He cannot, however, quite hide his anti-British prejudices, and they pop out of his text at telling moments. I write “anti-British” when actually I should write “anti-English”, for when the Scots make an appearance in his text it is as imperial hangers-on, whose support for the Union between England and Scotland was seemingly based solely upon the riches they could jointly loot from India; he writes:


It is often forgotten what cemented the Union in the first place: the loaves and fishes available to Scots from participation in the colonial exploits of the East India Company.


Scottish independence seems, to Tharoor, to follow naturally from the loss of the Indian Empire. One is left with the sad feeling that some Englishman was rude to Tharoor in a railway carriage.

Tharoor’s views lead him to some bizarre conclusions. Almost all the ills of the Indian sub-continent, past and present, are laid at the door of British colonialism, including the dismal failure of his own Congress Party to develop his country in the seventy years since independence. Caste and communal conflict, he seems to think, were harmless before the British showed up and their sad prevalence nowadays is due, in Tharoor’s view, almost entirely to British policies of divide and rule. Even the intra-Muslim conflicts between Sunni and Shia are “British-sponsored”. How much better, he postulates, had the Marathas, the roving bands of Indian marauders who laid waste and terrorized central and northern India in the late 18th to early 19th centuries, been left to rule the land. “This would,” he implausibly claims, “have led to an inevitable transition to constitutional rule.”

In his attempt to denigrate everything about British India, Tharoor even attacks one of its most well-known and effective critics, the novelist EM Forster, who wrote A Passage to India in 1924 in part to pillory Anglo-Indian attitudes and behavior. Forster, according to Tharoor, possesses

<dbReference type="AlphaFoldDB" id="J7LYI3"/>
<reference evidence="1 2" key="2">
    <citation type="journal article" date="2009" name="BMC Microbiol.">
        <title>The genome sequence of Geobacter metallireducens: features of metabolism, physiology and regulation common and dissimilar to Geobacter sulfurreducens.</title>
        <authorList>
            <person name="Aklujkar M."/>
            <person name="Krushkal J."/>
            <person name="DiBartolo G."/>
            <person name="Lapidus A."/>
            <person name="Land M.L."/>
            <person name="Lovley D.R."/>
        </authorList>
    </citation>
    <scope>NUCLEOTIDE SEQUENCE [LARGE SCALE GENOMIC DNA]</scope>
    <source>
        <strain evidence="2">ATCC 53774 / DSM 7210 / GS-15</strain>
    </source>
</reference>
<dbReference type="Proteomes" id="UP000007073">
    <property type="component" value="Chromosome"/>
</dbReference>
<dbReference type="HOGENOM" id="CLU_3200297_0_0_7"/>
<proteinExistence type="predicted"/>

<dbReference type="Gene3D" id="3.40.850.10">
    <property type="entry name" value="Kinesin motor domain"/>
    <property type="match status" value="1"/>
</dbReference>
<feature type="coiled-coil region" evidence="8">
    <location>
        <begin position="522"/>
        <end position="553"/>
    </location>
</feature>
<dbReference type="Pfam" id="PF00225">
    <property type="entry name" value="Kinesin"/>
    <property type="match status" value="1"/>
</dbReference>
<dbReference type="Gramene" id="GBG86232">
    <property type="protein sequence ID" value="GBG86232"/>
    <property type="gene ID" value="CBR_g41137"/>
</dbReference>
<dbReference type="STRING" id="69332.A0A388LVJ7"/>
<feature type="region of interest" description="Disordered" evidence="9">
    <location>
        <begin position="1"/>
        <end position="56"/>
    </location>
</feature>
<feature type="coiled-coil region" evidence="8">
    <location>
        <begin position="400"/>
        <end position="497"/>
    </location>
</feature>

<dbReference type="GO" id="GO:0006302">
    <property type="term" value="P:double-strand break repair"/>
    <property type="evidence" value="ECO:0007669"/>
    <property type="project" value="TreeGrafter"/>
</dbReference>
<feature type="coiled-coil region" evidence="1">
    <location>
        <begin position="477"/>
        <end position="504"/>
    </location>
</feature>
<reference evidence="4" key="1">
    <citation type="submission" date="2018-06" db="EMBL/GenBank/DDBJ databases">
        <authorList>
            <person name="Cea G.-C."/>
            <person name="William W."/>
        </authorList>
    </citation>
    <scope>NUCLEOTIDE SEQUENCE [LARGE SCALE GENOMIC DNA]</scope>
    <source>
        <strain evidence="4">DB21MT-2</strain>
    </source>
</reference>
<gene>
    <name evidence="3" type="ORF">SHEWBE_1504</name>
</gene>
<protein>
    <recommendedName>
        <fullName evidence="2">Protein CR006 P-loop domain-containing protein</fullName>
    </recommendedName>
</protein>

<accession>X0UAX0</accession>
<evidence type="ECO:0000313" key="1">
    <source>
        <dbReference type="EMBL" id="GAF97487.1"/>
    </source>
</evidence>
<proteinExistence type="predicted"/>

a stultifying and limited vision, which never arises [sic] above the mystery and the muddle that this well-intentioned Englishman saw India as.


This is a tendentious and unfair interpretation revealing only the little that Tharoor understands of the novel. A glaring instance of this is where Tharoor utterly misses the point of a famous passage from the novel which he cites at length. The two protagonists, the Englishman Fielding and his Indian friend Dr. Aziz, part.


“Why can’t we be friends now?” said the other […] but the horses didn’t want it – they swerved apart […] they said in their hundred voices, “No, not yet,” and the sky said “No, not there.”


It was not the friendship of an Englishman and an Indian that is not wanted here, but the love between the two men.


In his final chapter “The Messy Afterlife of Colonialism”, Tharoor concludes:


In looking to understand the forces that have made us and nearly unmade us, and in hoping to recognize possible future sources of conflict in the new millennium, we have to realize that sometimes the best crystal ball is a rear-view mirror.


In other words, even India’s future will be the fault of the British. As his popular historian opponents have done, Tharoor has made his case by citing evidence that backs up only one side of the argument, and his book is neither a real study of the effects of British colonialism, nor a full account of the past. As a guide to the future it has no value.

Nigel Collett won the 2017 Hong Kong History Book Prize for A Death in Hong Kong. His other books include The Butcher of Amritsar: Brigadier-General Reginald Dyer and Firelight of a Different Colour, a biography of Hong Kong actor Leslie Cheung.